Azerbaijan remembers ‘Black January’ massacre

By Korea Herald
  • Published : Jan 24, 2016 - 22:43
  • Updated : Jan 24, 2016 - 22:54

The Azerbaijani Embassy held a memorial last week to commemorate the massacre that eventually sparked the country’s independence from the Soviet Union.

Known as Black January, the event annually marks the martyrdom of 137 Azeri citizens, who were killed by Soviet troops from Jan. 20-21, 1990. Armed with rifles and tanks, some 26,000 soldiers stormed the capital Baku to murder, torture and imprison demonstrators who demanded national freedom.

The bloody crackdown, enforced under a martial law decreed by former Soviet Union President Mikhail Gorbachev, proved futile, and the Azeri parliament declared independence on Oct. 18, 1991. Black January has been viewed as “the rebirth” of the Azerbaijan Republic, following its first independence declaration on May 28, 1918, after the collapse of the Russian Empire.

Gorbachev, who is widely credited with facilitating the communist bloc’s disintegration, for which he was awarded the Nobel Peace Prize in 1990, conceded in 1995: “The declaration of a state of emergency in Baku was the biggest mistake of my political career.”

Azerbaijani Ambassador Ramzi Teymurov (left) embassy Counsellor Vagif Jafarov. (Joel Lee / The Korea Herald)
Azerbaijani Ambassador Ramzi Teymurov. (Joel Lee / The Korea Herald)

“Similar to Korea’s independence struggle from 1919 (to 1945) against colonial Japan, which killed over 7,500 fighters, Azerbaijan paid a hefty price for its freedom,” said embassy counsellor Vagif Jafarov in a speech at the Hannam Tower in Seoul on Wednesday.

“Many people think that the Soviet Union fell due to geopolitical and economic reasons, but one major overlooked cause was the national aspirations of satellite states, which were violently suppressed under communism’s iron grip.”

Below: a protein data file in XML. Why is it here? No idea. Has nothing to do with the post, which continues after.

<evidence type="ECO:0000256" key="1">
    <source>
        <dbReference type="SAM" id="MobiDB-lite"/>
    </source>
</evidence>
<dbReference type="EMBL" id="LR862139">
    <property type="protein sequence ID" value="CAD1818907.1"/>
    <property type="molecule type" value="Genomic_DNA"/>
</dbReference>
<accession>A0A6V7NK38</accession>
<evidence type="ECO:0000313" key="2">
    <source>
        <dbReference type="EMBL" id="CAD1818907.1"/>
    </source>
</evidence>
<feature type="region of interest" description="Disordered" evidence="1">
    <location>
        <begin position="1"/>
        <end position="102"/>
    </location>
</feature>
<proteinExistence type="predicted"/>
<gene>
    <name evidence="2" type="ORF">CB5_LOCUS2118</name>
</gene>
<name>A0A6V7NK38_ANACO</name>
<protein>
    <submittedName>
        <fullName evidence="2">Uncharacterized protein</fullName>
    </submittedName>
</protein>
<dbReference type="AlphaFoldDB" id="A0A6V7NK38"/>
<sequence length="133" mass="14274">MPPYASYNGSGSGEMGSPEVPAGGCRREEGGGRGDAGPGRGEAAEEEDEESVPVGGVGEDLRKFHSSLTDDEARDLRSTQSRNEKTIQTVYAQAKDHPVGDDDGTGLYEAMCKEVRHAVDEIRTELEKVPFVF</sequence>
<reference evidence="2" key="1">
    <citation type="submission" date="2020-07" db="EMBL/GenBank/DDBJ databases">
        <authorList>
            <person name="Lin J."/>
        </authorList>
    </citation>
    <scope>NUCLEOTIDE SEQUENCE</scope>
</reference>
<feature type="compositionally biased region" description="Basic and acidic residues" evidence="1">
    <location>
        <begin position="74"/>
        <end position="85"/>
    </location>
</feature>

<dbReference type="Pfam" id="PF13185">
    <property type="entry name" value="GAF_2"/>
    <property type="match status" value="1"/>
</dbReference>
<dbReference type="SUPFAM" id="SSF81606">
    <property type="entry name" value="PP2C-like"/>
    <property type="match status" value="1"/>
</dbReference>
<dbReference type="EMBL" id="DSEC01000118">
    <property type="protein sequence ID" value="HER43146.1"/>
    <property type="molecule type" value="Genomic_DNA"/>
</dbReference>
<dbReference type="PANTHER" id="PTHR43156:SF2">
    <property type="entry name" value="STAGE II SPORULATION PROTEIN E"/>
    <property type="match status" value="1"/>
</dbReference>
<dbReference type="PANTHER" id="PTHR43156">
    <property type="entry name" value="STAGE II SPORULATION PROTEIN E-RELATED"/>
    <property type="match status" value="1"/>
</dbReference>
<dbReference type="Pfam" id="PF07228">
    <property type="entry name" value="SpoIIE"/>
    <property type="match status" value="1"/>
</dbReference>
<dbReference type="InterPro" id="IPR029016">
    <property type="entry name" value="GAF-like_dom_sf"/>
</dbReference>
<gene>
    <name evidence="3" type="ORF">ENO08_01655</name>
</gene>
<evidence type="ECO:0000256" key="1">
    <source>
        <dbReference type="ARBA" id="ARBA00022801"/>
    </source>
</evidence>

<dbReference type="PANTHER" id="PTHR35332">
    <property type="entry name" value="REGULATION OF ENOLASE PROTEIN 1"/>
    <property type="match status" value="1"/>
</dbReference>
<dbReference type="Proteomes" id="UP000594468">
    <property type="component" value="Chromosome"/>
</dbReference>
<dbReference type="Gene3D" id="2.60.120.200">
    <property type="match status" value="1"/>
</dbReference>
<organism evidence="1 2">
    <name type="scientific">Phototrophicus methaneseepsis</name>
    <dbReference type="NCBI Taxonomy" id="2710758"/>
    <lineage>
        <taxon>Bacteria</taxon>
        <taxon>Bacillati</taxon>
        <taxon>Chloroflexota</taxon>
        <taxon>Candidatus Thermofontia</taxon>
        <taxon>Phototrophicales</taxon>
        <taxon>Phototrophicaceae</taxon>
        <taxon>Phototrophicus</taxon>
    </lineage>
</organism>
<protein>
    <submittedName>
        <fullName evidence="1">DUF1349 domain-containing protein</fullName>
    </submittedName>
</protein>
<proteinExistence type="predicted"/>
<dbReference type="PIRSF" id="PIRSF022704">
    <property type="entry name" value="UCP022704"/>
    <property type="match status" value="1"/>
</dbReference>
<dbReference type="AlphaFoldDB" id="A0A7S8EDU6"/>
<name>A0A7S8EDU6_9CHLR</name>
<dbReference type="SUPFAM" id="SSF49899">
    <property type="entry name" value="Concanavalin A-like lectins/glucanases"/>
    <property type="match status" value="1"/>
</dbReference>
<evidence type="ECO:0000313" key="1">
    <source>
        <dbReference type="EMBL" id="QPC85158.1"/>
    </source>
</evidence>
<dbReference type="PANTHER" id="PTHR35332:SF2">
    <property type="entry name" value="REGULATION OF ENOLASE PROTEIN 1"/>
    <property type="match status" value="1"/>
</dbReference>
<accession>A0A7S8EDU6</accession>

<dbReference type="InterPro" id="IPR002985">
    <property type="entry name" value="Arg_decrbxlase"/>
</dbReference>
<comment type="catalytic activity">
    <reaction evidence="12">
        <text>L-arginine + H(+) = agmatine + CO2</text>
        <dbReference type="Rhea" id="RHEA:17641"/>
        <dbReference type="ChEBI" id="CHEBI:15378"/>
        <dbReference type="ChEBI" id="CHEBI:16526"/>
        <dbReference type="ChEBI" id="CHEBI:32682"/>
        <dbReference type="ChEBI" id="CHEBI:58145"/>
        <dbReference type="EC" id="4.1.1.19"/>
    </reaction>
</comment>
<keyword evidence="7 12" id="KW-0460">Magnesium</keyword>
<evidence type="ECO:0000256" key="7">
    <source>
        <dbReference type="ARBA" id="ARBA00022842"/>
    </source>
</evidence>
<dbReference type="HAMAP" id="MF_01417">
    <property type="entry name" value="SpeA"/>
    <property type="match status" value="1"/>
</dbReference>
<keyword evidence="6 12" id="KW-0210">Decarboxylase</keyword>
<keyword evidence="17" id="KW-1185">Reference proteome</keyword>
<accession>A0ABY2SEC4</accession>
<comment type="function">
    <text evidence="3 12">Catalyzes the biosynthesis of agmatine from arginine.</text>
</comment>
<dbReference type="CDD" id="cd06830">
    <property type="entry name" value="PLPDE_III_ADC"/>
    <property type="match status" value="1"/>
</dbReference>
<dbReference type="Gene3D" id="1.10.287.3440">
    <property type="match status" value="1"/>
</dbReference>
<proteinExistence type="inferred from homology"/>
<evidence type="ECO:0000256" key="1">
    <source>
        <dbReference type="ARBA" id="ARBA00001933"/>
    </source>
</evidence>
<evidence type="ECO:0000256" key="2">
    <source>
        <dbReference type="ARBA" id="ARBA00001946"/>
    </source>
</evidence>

Spurred by democratic revolutions in Eastern Europe, the outlying states dissolved the communist confederation, Jafarov noted, whose downfall was imminent from the “glasnost” and “perestroika” reforms of the late 1980s and early 1990s. The internal reforms, introduced by Gorbachev, targeted information transparency and government restructuring.

According to the counsellor, the bloodbath did not end in Black January but returned in 1991 as a full-fledged war between Azerbaijan and Armenia.

The Armenian army, backed by Russian soldiers, slaughtered 613 Azeri citizens in the town of Khojali in the Nagorno-Karabakh region from Feb. 25-26, continuing to occupy the territory that had previously belonged to Azerbaijan; 1,275 were taken hostage and 150 have gone missing to this day; and similar to the Korean Peninsula, a cease-fire agreement was signed in 1994 with no resolution to a peace agreement. 

On Dec. 9 this year, Azerbaijan and Korea held its second political consultation in Baku, where Korea’s Deputy Minister for Political Affairs Kim Hong-kyun and Azerbaijan’s Deputy Minister of Foreign Affairs Khalaf Khalafov met.

Acknowledging a tenfold increase in trade volume over the last 10 years, the two sides agreed to establish the first joint economic committee this year. The two officials discussed cooperating in large-scale transportation, energy, infrastructure, construction, intelligent transportation system, health and medicine, stock market modernization, customs and distribution.

The Korean government has conducted various programs for official development assistance in Azerbaijan since 2010, covering water resource development, public administration and vocational training.

By Joel Lee (